Closing The Digital Loop

DLC technology forces telecom carriers to reevaluate their network-planning models

August 13, 2004

2 Min Read
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Growing market demand for high-bandwidth services is forcing telecom providers to reevaluate their existing network-planning models -- and create new ones. According to analysts and Wintergreen Research, network planners and engineers responsible for this emerging technology face a complex problem: how to effectively implement a network that optimizes diverse signals from voice, video, and data services. DLCs promise to provide a significant technical solution, by giving service providers a presence in the network nodes. While many DLC systems are going into the telecom central office, market shifts are putting more and more of them into neighborhood nodes.

Alcatel and Advanced Fibre Communications (AFC) hold dominant positions in the U.S. Digital Loop Carrier (DLC) market, according to a just-released report from market research and consulting firm CIR. Alcatel's 42 percent share and AFC's 38 percent dwarf the 5-percent market shares held by runners up Ciena and Adtran.

Alcatel is the biggest player among Regional Bell Operating Companies (RBOCs), while AFC has the largest share among Independent Operating Companies (IOCs) serving more than 500,000 customers. The IOC market is dominated by seven large carriers (Sprint LTD, Alltel, CenturyTel, Citizens, Cincinnati Bell, TDS, and Valor) who among them provision some 18 million lines. This is more than twice as many lines as are served by all of the remaining IOCs.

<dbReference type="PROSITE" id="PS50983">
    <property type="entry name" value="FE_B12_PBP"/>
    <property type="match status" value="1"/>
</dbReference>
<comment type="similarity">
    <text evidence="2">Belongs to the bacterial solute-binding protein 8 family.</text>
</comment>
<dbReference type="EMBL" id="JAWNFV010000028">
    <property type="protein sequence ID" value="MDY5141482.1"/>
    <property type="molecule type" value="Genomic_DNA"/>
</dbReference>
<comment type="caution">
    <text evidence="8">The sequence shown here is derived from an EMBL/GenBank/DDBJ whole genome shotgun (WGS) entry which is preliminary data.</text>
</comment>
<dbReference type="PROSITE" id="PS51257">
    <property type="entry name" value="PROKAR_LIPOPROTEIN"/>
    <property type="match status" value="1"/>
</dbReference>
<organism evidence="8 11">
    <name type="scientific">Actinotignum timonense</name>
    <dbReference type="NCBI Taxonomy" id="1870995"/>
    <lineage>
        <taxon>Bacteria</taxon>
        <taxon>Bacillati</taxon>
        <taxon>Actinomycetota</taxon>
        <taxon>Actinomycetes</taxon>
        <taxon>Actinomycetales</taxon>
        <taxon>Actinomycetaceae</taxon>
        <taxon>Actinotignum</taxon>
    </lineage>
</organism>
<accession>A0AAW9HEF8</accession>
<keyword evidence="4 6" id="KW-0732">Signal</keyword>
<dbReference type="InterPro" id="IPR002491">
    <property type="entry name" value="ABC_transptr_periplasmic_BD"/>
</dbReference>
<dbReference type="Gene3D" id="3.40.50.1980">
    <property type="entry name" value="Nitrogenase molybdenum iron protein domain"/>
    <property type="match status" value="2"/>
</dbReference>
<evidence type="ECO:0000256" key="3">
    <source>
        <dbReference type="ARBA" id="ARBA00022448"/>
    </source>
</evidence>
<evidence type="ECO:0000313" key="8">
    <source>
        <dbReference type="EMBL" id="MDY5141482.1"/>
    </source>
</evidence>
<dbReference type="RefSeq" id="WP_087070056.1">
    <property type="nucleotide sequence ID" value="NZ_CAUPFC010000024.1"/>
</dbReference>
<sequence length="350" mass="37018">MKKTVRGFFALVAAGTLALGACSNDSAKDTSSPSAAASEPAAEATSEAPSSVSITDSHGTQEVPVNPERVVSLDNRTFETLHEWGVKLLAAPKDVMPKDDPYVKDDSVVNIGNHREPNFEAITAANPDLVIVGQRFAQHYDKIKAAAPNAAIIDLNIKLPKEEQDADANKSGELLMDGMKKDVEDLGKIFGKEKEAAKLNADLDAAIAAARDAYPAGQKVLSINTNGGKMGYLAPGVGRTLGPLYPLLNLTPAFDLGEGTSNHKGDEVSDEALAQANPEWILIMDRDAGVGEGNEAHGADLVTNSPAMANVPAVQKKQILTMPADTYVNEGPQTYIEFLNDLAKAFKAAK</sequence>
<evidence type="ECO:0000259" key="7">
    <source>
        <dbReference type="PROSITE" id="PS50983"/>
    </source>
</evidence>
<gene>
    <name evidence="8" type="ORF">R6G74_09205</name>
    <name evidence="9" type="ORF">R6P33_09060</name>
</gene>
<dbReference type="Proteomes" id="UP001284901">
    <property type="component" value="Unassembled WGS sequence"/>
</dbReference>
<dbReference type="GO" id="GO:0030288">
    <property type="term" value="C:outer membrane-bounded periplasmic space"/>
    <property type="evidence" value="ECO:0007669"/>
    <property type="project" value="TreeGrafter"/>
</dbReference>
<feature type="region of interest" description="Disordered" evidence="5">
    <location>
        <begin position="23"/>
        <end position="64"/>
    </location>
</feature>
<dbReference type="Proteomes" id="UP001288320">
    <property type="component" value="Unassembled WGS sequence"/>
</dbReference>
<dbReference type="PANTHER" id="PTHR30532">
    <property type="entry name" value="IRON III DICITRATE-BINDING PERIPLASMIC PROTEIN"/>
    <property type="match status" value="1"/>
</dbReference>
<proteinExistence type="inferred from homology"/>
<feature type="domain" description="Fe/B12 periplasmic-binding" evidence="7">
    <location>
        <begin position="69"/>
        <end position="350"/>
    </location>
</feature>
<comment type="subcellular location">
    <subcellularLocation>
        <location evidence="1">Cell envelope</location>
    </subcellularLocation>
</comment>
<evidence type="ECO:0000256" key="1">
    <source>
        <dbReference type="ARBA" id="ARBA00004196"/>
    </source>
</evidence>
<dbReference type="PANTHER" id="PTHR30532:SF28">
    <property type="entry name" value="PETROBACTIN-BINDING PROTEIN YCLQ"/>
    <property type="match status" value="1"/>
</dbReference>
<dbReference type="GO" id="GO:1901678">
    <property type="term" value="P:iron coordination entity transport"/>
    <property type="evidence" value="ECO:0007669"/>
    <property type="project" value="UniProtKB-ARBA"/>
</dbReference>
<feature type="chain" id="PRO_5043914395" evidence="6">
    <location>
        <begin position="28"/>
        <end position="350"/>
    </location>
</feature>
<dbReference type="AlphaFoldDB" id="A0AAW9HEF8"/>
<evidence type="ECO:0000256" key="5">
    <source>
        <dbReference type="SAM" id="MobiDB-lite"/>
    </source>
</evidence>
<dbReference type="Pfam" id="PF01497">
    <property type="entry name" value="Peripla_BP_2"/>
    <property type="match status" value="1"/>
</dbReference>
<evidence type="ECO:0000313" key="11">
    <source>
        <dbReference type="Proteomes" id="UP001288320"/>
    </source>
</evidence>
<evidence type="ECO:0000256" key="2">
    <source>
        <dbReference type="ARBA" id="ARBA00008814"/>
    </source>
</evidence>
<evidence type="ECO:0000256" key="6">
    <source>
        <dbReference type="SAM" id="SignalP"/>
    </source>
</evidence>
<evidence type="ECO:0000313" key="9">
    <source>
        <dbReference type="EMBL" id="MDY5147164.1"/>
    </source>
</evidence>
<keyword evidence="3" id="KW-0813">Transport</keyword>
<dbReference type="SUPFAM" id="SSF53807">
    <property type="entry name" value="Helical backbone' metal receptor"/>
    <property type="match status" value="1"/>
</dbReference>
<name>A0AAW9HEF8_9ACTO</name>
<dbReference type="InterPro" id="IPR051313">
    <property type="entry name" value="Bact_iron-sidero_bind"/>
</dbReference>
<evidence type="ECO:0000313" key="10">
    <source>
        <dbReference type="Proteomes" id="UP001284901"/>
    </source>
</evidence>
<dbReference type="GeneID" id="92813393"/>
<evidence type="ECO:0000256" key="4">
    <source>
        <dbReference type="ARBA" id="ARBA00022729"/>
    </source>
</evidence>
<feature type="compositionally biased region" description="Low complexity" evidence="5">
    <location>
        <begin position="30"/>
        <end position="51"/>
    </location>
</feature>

According to the CIR report, both RBOCs and IOCs are still making only limited use of the advanced features of DLC technology. But it's the smaller IOCs -- those serving fewer than 100,000 lines -- who are being most aggressive in deploying new technologies such as fiber-to-the-subscriber. AFC also dominates this market, but smaller vendors such as Calix, Catena, and Optical Solutions are also enjoying sales as the nation's approximately 1,300 IOCs move to deploy the "triple play" of broadband voice, data, and video service packages.

IT, Telecom Infrastructure Spending Creeping Up Worldwide - Networking Pipeline
Chinese telecom equipment provider ZTE has been awarded a contract by Indonesian carrier Telkom to build the NGN-DLC (Digital Loop Carrier) network in the Jakarta metropolitan area.Rural Circuits - CommWeb
Historically, local service providers have installed DLC technology as voice-centric outside plant equipment that concentrates local loop lines onto a shared backbone, which then backhauls them to the central office.

ILECs: Wireless Provides Growth, Bundled Services Rollouts Continue - Networking Pipeline

With wireline revenues largely flat, the three leading ILECs -- Verizon, SBC, and BellSouth --continue to push new wireless and broadband services.

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